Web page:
10 Tips for Sourcing Ethical Suppliers in Developing Countries
10 Tips for Sourcing Ethical Suppliers in Developing Countriesback

You want to be socially responsible, to buy from suppliers who treat their workers well and provide quality products. Very nice. But the practice is more complicated than the vision.

According to a study by the Chinese government and reported by Asia Inspections, nearly 80% of private Chinese firms violate employee rights and have not signed contracts with their employees.

The good news is, again according to Asia Inspections, that importing companies, particularly in Europe, are demanding higher levels of social responsibility. Requests for social audits – those assessing how workers are treated – were up 75 percent in the 4th quarter of 2009, compared to the 3rd quarter. Asia Inspections attributes the increase to pressure by consumers for socially responsible workplaces.

People don’t want to support slave labor.

Nor do they want shoddy goods. Requests for quality inspections have also soared, according to Asia Inspections.

How do you, as a small business owner or social enterprise, make sure that the company in China or India or Turkey that you contract with to make your widgets is the kind of company you want to do business with and continues to be that kind of company?

The short answer: Hire an inspection company. The long answer: Check out the inspection company before you hire it. A very unscientific check of inspection services raised some questions I’d ask before I sign on the dotted line.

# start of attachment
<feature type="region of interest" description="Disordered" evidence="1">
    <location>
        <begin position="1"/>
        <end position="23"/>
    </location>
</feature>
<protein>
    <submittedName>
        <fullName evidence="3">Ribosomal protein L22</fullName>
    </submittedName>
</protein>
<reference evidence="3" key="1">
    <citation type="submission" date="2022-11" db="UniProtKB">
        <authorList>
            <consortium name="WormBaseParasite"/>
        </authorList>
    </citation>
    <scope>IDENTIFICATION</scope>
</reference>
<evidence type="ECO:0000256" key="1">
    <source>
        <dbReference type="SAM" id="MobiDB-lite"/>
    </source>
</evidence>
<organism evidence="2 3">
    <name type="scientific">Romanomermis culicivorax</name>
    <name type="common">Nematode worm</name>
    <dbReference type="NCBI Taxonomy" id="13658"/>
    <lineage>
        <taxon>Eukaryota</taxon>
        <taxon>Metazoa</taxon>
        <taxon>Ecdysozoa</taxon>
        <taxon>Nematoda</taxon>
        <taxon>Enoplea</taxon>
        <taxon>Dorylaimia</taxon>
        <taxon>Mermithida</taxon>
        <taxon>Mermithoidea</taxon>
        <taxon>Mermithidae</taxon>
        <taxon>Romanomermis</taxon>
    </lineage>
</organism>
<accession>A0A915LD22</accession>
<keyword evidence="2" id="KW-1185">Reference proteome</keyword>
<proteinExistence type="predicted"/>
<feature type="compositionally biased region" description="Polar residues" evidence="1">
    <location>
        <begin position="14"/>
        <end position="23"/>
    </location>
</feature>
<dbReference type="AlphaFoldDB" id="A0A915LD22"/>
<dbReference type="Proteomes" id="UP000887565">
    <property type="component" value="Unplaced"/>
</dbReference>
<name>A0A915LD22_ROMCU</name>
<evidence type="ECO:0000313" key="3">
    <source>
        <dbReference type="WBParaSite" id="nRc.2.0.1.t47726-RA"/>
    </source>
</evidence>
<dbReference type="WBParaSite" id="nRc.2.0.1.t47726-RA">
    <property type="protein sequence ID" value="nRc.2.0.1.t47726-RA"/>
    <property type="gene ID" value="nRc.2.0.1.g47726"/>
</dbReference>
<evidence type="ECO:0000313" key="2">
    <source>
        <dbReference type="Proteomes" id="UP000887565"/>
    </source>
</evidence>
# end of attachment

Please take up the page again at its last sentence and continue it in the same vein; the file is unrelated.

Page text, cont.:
Here are 10 tips for inspecting the inspectors.

  • 1 ~ Does the inspection company charge an all-inclusive fee or are there add-ons for travel time?
  • 2 ~ Are inspectors full-time or part-time employees? If part-time, the inspectors may be more receptive to bribes. After all, they need to live, too.
  • 3 ~ Are the inspectors independent contractors or are they employees of the inspection company? If the former, see #2 above re bribes?
  • 4 ~ Are the inspectors rotated from one factory to another? If not, they may build relationships with factory owners that could affect their inspection reports.
  • 5 ~ Do the inspectors get bonuses and benefits, both to discourage bribes and to assure you that the inspection company is also ethical?
  • 6 ~ Read the inspection company’s website carefully and thoroughly. One site offering social audits to ensure good workplace conditions advertised, and I quote: Only [our company] has up to a 50% longer, 12-hour work day! The others stop at just 8 hours! Don’t pay more for less inspection time! Are these the people you want checking workplace conditions?
  • 7 ~ Can you modify the workplace inspection to go beyond the basics. Inspectors generally look only at compliance with local and customary wages. Ask if you can modify the inspection parameters to meet your standards, such as “Does the company pay a living wage?” or “Do workers get paid time off?”
  • 8 ~ Will workers be interviewed away from their employers?
  • 9 ~ What kind of training do inspectors get beyond that needed to meet basic certification standards? For social auditors, do they get training in detecting coercion by employers or lying by employees? Are quality-control inspectors knowledgeable in their field?
  • 10 ~ How do samples of products to be tested get to the lab? Are they sent in by the factory (open to question) or does the inspector randomly select samples from the assembly line?

You get the idea: Do your due diligence. And keep up the pressure! Demand for social responsibility is having an effect.

Have you had experience with an inspection company? What did you learn? How do you ensure that your suppliers are ethical?